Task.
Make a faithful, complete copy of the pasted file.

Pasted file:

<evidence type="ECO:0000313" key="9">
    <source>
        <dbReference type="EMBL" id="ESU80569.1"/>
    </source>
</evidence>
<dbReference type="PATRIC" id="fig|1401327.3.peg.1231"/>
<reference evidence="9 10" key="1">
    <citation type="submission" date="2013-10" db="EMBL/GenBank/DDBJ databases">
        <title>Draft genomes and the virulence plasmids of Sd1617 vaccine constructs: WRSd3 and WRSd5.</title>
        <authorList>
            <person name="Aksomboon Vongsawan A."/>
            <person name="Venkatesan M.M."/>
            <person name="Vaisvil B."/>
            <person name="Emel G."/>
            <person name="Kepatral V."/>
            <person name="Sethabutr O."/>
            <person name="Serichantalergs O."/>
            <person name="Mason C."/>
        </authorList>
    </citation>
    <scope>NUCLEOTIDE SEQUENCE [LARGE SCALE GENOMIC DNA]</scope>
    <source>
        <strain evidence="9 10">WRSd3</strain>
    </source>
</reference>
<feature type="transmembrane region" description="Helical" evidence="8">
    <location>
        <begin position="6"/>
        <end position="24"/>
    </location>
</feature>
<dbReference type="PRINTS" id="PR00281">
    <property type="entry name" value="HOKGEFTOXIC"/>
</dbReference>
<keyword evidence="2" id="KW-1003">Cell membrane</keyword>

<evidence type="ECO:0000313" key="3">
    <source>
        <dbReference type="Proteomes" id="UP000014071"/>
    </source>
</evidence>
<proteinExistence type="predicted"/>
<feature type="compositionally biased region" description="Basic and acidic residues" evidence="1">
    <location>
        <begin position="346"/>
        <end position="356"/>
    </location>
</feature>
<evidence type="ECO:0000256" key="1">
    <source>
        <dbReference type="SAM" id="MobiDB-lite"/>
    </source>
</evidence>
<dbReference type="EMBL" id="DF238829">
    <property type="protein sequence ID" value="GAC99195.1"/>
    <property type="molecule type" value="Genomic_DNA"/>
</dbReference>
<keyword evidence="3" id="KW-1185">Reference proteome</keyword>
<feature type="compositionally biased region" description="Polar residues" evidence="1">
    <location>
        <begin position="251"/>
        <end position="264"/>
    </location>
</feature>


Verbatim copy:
<evidence type="ECO:0000313" key="9">
    <source>
        <dbReference type="EMBL" id="ESU80569.1"/>
    </source>
</evidence>
<dbReference type="PATRIC" id="fig|1401327.3.peg.1231"/>
<reference evidence="9 10" key="1">
    <citation type="submission" date="2013-10" db="EMBL/GenBank/DDBJ databases">
        <title>Draft genomes and the virulence plasmids of Sd1617 vaccine constructs: WRSd3 and WRSd5.</title>
        <authorList>
            <person name="Aksomboon Vongsawan A."/>
            <person name="Venkatesan M.M."/>
            <person name="Vaisvil B."/>
            <person name="Emel G."/>
            <person name="Kepatral V."/>
            <person name="Sethabutr O."/>
            <person name="Serichantalergs O."/>
            <person name="Mason C."/>
        </authorList>
    </citation>
    <scope>NUCLEOTIDE SEQUENCE [LARGE SCALE GENOMIC DNA]</scope>
    <source>
        <strain evidence="9 10">WRSd3</strain>
    </source>
</reference>
<feature type="transmembrane region" description="Helical" evidence="8">
    <location>
        <begin position="6"/>
        <end position="24"/>
    </location>
</feature>
<dbReference type="PRINTS" id="PR00281">
    <property type="entry name" value="HOKGEFTOXIC"/>
</dbReference>
<keyword evidence="2" id="KW-1003">Cell membrane</keyword>

<evidence type="ECO:0000313" key="3">
    <source>
        <dbReference type="Proteomes" id="UP000014071"/>
    </source>
</evidence>
<proteinExistence type="predicted"/>
<feature type="compositionally biased region" description="Basic and acidic residues" evidence="1">
    <location>
        <begin position="346"/>
        <end position="356"/>
    </location>
</feature>
<evidence type="ECO:0000256" key="1">
    <source>
        <dbReference type="SAM" id="MobiDB-lite"/>
    </source>
</evidence>
<dbReference type="EMBL" id="DF238829">
    <property type="protein sequence ID" value="GAC99195.1"/>
    <property type="molecule type" value="Genomic_DNA"/>
</dbReference>
<keyword evidence="3" id="KW-1185">Reference proteome</keyword>
<feature type="compositionally biased region" description="Polar residues" evidence="1">
    <location>
        <begin position="251"/>
        <end position="264"/>
    </location>
</feature>